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Tag : steve jobs

The Founder CEO, A Marketer’s Orientation.

I love working for and with Founder/CEOs.

No doubt, this makes me an eccentric marketer and an odder ad guy, and casts extreme suspicion on my membership in the creative community.

Marketers are supposed to want to run their own empires – otherwise why spend all that money on a Harvard MBA and all that energy climbing the corporate ladder? Creative directors think the ideal client listens to their presentations, and then applauds. Ad agencies think their job is to please the target audience no matter what the client might think.

I’ve always hated that stuff.

You don’t let your target audience tell you what to be any more than you let your friends tell you who to be. There’s no integrity, surprise or life in that at all. Yet, in many places, it’s the norm.

And you don’t go to a dynamic, growing company – or a turnaround – to run a department like a fiefdom. You go there to be a key member of the CEO’s leadership team. You need that CEO to help you succeed even more than the CEO needs you.

I’ve always sought out clients with vision. Not rude or insulting, but laser focused, blunt, and as domineering about the brand as possible. Sometimes they are articulate. Sometimes they just know it when they see it. Either way, as long as there is really an “it” that will ultimately differentiate the brand in a world of bland, I’m in.

There will be twists and turns. I’ll hang in. I’m in it for the ride and because I believe in the destination.

As a marketing director or CMO, you are going to get the ride of your life working for a Founder CEO, and the twists and turns are no small part of it.

That inertia you feel is the marketing strategy hugging the road of a changing growth strategy. That’s a feeling you’ll rarely get in a big, lazy company.

But if you care about getting to the destination, you’ve got to care about making all the right turns along the way.

It’s exhilarating. But it’s not for everyone. If you can deliver on the business results, if you can be resilient through the twists and turns, and if you can bring on partners who share your passion and resilience, you will become irreplaceable to your visionary leader.

You’ll play your best game along side stunning colleagues. These will be the days and years you’ll never forget.

If you want to make a mark in the world, this is the way. And I’ll see you at the weekly meeting with the Founder/CEO.

7 Things Challenger Brands Do Differently

The following post is an excerpt from Digital@Speed, authored by digital marketing guru Mark DiMassimo. Visit the official website here to download your free copy today.

Apple. Virgin. Southwest. JetBlue. Crunch. Snapple. Groupon. BlueFly. Zappos. The Motley Fool. What do these brands have in common? They’re challengers, and successful ones at that.

They’ve mastered the art of zagging where others have tended to zig. They’ve taken on the goliaths of their industries and come out on top. The truth is, it’s a challenging world out there, and every marketer these days needs to be a successful challenger or go down.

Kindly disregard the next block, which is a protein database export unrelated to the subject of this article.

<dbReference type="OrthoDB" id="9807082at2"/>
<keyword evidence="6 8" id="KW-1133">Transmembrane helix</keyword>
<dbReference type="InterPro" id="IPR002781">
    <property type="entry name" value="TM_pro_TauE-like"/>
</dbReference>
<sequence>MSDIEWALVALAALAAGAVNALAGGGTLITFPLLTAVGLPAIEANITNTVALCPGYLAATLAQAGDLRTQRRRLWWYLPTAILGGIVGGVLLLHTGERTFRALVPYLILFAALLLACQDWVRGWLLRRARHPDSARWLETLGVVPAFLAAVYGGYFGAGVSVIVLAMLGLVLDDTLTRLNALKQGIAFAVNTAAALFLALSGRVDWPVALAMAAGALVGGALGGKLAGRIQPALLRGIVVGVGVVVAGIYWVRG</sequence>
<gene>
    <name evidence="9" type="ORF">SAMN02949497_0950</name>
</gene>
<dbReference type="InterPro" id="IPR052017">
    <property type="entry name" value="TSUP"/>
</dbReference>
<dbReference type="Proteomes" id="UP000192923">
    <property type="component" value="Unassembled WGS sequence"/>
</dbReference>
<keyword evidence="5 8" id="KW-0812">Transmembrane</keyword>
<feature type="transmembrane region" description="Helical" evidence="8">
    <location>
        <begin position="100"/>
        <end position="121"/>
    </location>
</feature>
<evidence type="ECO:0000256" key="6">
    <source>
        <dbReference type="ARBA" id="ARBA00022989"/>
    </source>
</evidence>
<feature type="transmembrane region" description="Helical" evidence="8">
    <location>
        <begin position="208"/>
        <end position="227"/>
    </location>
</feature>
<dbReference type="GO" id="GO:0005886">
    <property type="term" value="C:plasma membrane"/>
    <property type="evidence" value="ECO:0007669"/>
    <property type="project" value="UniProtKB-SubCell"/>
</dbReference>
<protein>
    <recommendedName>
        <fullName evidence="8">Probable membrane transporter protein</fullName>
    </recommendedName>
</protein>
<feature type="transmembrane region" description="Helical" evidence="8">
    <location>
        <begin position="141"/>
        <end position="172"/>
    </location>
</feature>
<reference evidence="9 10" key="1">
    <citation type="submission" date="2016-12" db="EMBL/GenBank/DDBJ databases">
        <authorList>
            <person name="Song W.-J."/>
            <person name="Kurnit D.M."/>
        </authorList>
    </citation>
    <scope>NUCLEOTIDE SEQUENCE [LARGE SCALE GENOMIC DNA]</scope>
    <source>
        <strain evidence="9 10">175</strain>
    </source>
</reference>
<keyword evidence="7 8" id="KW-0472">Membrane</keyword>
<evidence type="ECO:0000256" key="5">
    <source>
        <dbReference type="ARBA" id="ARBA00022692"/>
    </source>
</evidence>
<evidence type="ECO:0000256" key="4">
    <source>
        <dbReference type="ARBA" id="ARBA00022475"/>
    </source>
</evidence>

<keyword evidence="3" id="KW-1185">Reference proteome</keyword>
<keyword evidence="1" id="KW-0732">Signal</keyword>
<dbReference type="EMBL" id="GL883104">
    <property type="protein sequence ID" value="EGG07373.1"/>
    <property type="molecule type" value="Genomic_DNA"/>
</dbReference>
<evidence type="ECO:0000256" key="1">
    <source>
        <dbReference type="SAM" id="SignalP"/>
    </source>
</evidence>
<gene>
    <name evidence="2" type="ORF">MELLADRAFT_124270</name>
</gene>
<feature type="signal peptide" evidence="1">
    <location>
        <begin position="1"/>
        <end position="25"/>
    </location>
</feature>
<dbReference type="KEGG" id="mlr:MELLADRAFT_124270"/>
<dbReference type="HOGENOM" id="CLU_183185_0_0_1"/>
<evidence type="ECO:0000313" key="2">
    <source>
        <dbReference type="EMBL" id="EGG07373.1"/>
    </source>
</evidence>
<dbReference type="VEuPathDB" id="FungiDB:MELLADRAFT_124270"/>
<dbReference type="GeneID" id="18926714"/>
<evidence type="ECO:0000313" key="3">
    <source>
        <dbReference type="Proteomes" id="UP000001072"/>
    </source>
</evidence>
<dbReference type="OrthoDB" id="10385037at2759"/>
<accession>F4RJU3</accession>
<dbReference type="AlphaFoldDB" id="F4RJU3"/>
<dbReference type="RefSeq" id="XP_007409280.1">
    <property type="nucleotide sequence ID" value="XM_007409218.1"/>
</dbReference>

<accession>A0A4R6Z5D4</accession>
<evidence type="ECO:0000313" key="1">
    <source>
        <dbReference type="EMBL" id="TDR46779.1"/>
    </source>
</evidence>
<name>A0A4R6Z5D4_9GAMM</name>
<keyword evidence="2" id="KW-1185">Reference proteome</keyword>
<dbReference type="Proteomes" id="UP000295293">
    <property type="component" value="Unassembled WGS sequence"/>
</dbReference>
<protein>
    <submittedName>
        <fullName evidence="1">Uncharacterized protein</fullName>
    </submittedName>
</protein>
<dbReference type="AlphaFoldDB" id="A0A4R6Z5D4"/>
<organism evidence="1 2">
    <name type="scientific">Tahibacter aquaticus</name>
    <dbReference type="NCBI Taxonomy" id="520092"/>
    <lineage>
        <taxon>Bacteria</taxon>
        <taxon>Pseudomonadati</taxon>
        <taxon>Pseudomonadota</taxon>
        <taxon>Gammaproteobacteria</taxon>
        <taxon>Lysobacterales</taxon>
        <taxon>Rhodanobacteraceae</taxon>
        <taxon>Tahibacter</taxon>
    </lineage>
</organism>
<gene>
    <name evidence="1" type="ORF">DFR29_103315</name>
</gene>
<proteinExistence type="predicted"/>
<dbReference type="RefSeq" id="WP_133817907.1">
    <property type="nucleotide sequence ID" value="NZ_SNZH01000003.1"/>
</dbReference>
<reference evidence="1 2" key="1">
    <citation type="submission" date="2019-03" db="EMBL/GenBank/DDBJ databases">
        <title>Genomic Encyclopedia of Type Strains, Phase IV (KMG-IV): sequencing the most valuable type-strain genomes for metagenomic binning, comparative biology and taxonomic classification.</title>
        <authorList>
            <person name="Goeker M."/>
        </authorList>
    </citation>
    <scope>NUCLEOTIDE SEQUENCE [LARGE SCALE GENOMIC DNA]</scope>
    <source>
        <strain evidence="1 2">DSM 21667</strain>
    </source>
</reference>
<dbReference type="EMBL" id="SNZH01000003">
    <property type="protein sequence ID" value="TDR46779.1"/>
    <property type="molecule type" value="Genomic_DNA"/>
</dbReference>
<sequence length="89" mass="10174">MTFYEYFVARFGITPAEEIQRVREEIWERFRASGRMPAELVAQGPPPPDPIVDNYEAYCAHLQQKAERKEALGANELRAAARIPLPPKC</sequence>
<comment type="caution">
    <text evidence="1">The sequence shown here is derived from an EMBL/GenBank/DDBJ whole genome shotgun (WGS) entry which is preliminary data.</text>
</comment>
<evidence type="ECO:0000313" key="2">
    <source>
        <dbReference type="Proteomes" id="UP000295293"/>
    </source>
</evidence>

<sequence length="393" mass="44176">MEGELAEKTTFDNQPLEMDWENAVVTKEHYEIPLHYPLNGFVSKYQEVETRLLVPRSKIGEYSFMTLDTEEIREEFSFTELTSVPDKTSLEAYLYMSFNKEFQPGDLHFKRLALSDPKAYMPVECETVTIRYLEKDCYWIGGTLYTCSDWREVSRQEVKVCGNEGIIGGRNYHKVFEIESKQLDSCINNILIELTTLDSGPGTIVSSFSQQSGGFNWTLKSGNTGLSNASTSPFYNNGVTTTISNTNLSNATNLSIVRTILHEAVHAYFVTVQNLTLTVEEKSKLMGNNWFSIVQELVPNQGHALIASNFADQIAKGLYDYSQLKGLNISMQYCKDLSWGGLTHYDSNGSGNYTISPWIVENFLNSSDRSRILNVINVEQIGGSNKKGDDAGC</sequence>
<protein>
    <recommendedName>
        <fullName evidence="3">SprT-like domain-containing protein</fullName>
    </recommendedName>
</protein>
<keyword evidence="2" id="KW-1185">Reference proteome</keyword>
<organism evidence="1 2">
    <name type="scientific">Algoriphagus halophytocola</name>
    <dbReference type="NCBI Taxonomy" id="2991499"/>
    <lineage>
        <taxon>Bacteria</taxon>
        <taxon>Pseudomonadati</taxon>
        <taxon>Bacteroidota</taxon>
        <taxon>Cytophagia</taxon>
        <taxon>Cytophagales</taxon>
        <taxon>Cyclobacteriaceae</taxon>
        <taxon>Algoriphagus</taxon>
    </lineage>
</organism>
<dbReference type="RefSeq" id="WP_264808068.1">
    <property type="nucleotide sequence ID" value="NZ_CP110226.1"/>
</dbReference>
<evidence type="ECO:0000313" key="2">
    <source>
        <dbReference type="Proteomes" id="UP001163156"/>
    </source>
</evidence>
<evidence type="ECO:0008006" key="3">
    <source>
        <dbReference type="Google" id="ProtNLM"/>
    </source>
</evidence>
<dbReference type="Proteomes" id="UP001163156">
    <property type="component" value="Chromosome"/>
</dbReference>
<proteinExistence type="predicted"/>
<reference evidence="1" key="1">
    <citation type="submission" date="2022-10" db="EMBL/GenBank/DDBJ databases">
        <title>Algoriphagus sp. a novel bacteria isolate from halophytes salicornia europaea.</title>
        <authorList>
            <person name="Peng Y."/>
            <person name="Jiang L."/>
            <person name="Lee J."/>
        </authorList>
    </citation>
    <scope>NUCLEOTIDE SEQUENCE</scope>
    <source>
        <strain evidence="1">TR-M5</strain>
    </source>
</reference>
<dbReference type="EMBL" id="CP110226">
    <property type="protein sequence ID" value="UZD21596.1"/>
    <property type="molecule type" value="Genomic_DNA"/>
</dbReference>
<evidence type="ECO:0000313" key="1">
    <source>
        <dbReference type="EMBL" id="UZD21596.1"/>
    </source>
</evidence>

Market leadership doesn’t create an exception. Look at Citibank and IBM, for example. By becoming their own best competition, they’ve looked like ready challengers, reinvented their businesses and continued to grow.

Here’s what challengers do differently:

1) The top dog is INVOLVED. Intimately.

Some folks think the reason they got degrees and big titles was so that they could independently run their own empire. Some of these people are actually pretty smart. But nine times out of ten, this attitude will do them in.

A boss is not a meddler to be avoided. If you were playing chess, you wouldn’t leave your Queen in the background and try to fight it out endlessly with your lesser pieces. Or would you?

Forget the org chart. Every player on the board is on your team. Use them!

If you want to make things happen @speed, you want the least distance between you and your boss. And you want to access the power your boss has to smooth situations and to make good tactical decisions into great strategic initiatives. Plus, you want the power to change things that you’re not personally responsible for, because changing those things will make all the difference in your ability to create success. So, you bring your boss in as a collaborator and ally. As much as possible, you lead hand in hand. It’s the challenger’s way to use every last person.

2) The advertising conversation and the business conversation are THE SAME CONVERSATION.

Don’t separate what you’re doing from why you’re doing it, even for a moment. You never want to be the one saying, “But we failed with work that was on the strategy we were given!” That is a level of responsibility, but it’s the wrong level.

You want to be responsible for the success of the enterprise. You want the brand and business to reach its full potential. You want to use not just your authority but your influence. Because nothing beats being a part of something great and you don’t want to leave that to chance.

In this context, great advertising is advertising that works for the business and brand. It brings the business strategy to life. It creates the connection that reflects the intentions of the business while both suggesting and fulfilling its promise.